THE DON’TS

The Tapper

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The Tapper thinks the most effective way to get his drink refilled is to tap his empty glass repeatedly on the bar as though he’s tapping out distress signals in Morse code.  Unless you’re warning me about icebergs dead ahead, this is an inappropriate way to communicate.  I can let you tap all day.  Plus, if you’re that anxious that you need to bang your glass on the bar until you get another drink, then you don’t need another drink, and I would recommend trying some yoga, or perhaps taking up meditation.

The Barker

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The Barker thinks that raising his voice above the din of a bar is a surefire way to entice a bartender over.  The Barker doesn’t seem to realize that he is the human equivalent of WRITING IN ALL CAPS and as quickly as I will delete the email written in that manner, so will I dismiss the person who behaves in this manner.  He may express himself in a way that seems callous (Hey, you!) or try to sound charming and/or endearing (Hey, honey, sugarplum, dollface!).  But no matter how you phrase it, he’s still the obnoxious drunk yelling at you from across the bar.  Avoid whenever possible.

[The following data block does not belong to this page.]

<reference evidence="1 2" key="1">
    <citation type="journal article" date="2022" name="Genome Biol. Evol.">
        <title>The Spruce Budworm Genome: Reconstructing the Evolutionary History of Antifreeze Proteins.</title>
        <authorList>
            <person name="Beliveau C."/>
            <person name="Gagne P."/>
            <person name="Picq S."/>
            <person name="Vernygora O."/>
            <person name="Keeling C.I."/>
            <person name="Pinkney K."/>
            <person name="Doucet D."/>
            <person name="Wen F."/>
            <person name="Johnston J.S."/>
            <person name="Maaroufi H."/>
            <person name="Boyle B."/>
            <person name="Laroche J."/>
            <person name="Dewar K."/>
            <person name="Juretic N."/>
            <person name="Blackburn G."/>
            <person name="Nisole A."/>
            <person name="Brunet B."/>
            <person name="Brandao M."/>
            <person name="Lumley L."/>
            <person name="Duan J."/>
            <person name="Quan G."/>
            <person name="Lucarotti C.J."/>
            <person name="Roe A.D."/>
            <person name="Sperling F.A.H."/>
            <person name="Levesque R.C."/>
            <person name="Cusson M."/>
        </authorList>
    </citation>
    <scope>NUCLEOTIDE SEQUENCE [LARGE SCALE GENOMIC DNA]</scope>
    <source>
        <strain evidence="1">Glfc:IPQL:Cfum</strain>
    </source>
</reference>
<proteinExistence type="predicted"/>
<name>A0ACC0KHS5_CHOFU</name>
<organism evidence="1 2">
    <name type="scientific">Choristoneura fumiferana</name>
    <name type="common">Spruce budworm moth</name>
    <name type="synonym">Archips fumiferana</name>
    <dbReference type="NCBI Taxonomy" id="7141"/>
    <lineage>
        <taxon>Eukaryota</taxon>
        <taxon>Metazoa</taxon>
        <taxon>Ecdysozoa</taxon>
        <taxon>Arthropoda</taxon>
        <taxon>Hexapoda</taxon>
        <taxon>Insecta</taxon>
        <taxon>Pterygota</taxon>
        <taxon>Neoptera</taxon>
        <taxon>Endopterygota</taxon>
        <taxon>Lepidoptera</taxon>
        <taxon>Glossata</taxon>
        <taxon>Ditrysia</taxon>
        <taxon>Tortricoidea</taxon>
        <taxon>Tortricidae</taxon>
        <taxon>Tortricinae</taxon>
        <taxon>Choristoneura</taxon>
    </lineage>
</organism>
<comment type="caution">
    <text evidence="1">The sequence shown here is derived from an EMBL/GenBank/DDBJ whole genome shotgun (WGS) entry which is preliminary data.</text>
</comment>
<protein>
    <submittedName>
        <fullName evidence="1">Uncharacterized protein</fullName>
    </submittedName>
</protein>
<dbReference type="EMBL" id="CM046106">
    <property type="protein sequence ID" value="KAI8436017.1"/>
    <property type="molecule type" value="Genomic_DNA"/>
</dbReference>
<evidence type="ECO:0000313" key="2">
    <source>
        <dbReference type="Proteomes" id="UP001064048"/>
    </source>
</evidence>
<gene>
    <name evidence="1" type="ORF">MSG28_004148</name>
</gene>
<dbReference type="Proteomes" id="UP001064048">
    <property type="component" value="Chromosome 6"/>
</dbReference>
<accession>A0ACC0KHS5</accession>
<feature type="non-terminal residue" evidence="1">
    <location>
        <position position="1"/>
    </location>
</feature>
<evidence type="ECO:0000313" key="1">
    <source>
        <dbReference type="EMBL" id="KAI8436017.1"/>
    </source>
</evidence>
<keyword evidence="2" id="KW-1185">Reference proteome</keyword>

The Whistler

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Very closely related to The Barker, The Whistler shares the sentiment that making loud noises to attract the bartender is effective.  The problem is, The Whistler chooses the same manner in which he calls his dog in for dinner.  The Whistler doesn’t always necessarily whistle, per se, but he will clear his throat repeatedly or make “Pssst!” sounds.  One memorable time, the owner of the bar I worked in was on duty when a customer tried to attract his attention by making that repeated “psst psst psst” sound you make while trying to convince a cat to come near you.  The owner turned around and, without missing a beat said, “You’d better have some Friskies in your pocket if you’re calling to me that way.”  At least that once, the errant customer grew momentarily embarrassed enough to stammer out an apology before asking for a refill.

The Grabber

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If I’m ever back behind the bar, do not–and I mean DO NOT–ever reach all the way across the bar and touch me.  I will wreck you.